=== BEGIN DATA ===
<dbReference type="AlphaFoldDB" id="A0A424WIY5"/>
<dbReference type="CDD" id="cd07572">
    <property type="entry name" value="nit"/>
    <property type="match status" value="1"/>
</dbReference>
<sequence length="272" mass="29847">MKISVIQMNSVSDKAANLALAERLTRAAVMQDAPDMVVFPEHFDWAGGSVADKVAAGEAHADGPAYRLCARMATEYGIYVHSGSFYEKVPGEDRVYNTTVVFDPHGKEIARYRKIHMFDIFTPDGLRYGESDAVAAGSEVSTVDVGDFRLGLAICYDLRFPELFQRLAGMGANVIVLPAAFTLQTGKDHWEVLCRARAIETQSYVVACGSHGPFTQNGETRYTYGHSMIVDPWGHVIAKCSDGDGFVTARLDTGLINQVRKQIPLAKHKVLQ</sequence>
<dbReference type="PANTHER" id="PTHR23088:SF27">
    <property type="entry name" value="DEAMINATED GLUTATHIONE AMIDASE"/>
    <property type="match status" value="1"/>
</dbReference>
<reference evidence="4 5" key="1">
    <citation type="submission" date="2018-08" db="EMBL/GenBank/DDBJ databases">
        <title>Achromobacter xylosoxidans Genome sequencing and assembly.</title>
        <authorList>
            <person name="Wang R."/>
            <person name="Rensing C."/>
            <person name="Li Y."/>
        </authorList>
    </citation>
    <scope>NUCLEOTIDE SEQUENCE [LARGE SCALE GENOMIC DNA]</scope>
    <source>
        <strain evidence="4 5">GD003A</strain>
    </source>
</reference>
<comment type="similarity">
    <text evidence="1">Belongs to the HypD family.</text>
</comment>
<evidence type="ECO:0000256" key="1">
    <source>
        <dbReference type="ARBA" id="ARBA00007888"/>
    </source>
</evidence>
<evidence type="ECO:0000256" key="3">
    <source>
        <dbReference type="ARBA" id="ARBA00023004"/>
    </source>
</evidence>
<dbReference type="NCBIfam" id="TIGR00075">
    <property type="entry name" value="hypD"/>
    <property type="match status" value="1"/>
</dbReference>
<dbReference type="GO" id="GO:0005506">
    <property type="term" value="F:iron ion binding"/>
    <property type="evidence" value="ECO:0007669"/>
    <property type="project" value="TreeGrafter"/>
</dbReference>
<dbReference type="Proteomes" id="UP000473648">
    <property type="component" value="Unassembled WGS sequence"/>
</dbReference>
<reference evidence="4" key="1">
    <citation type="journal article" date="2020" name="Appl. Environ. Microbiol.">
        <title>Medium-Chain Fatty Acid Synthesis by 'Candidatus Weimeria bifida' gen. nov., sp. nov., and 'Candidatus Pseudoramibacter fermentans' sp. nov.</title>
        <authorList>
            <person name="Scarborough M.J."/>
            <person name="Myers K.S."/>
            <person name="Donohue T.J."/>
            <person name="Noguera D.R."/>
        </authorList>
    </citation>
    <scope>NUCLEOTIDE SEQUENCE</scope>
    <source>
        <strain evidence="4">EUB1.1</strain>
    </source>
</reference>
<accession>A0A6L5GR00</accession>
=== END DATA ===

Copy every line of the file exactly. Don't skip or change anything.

<dbReference type="AlphaFoldDB" id="A0A424WIY5"/>
<dbReference type="CDD" id="cd07572">
    <property type="entry name" value="nit"/>
    <property type="match status" value="1"/>
</dbReference>
<sequence length="272" mass="29847">MKISVIQMNSVSDKAANLALAERLTRAAVMQDAPDMVVFPEHFDWAGGSVADKVAAGEAHADGPAYRLCARMATEYGIYVHSGSFYEKVPGEDRVYNTTVVFDPHGKEIARYRKIHMFDIFTPDGLRYGESDAVAAGSEVSTVDVGDFRLGLAICYDLRFPELFQRLAGMGANVIVLPAAFTLQTGKDHWEVLCRARAIETQSYVVACGSHGPFTQNGETRYTYGHSMIVDPWGHVIAKCSDGDGFVTARLDTGLINQVRKQIPLAKHKVLQ</sequence>
<dbReference type="PANTHER" id="PTHR23088:SF27">
    <property type="entry name" value="DEAMINATED GLUTATHIONE AMIDASE"/>
    <property type="match status" value="1"/>
</dbReference>
<reference evidence="4 5" key="1">
    <citation type="submission" date="2018-08" db="EMBL/GenBank/DDBJ databases">
        <title>Achromobacter xylosoxidans Genome sequencing and assembly.</title>
        <authorList>
            <person name="Wang R."/>
            <person name="Rensing C."/>
            <person name="Li Y."/>
        </authorList>
    </citation>
    <scope>NUCLEOTIDE SEQUENCE [LARGE SCALE GENOMIC DNA]</scope>
    <source>
        <strain evidence="4 5">GD003A</strain>
    </source>
</reference>
<comment type="similarity">
    <text evidence="1">Belongs to the HypD family.</text>
</comment>
<evidence type="ECO:0000256" key="1">
    <source>
        <dbReference type="ARBA" id="ARBA00007888"/>
    </source>
</evidence>
<evidence type="ECO:0000256" key="3">
    <source>
        <dbReference type="ARBA" id="ARBA00023004"/>
    </source>
</evidence>
<dbReference type="NCBIfam" id="TIGR00075">
    <property type="entry name" value="hypD"/>
    <property type="match status" value="1"/>
</dbReference>
<dbReference type="GO" id="GO:0005506">
    <property type="term" value="F:iron ion binding"/>
    <property type="evidence" value="ECO:0007669"/>
    <property type="project" value="TreeGrafter"/>
</dbReference>
<dbReference type="Proteomes" id="UP000473648">
    <property type="component" value="Unassembled WGS sequence"/>
</dbReference>
<reference evidence="4" key="1">
    <citation type="journal article" date="2020" name="Appl. Environ. Microbiol.">
        <title>Medium-Chain Fatty Acid Synthesis by 'Candidatus Weimeria bifida' gen. nov., sp. nov., and 'Candidatus Pseudoramibacter fermentans' sp. nov.</title>
        <authorList>
            <person name="Scarborough M.J."/>
            <person name="Myers K.S."/>
            <person name="Donohue T.J."/>
            <person name="Noguera D.R."/>
        </authorList>
    </citation>
    <scope>NUCLEOTIDE SEQUENCE</scope>
    <source>
        <strain evidence="4">EUB1.1</strain>
    </source>
</reference>
<accession>A0A6L5GR00</accession>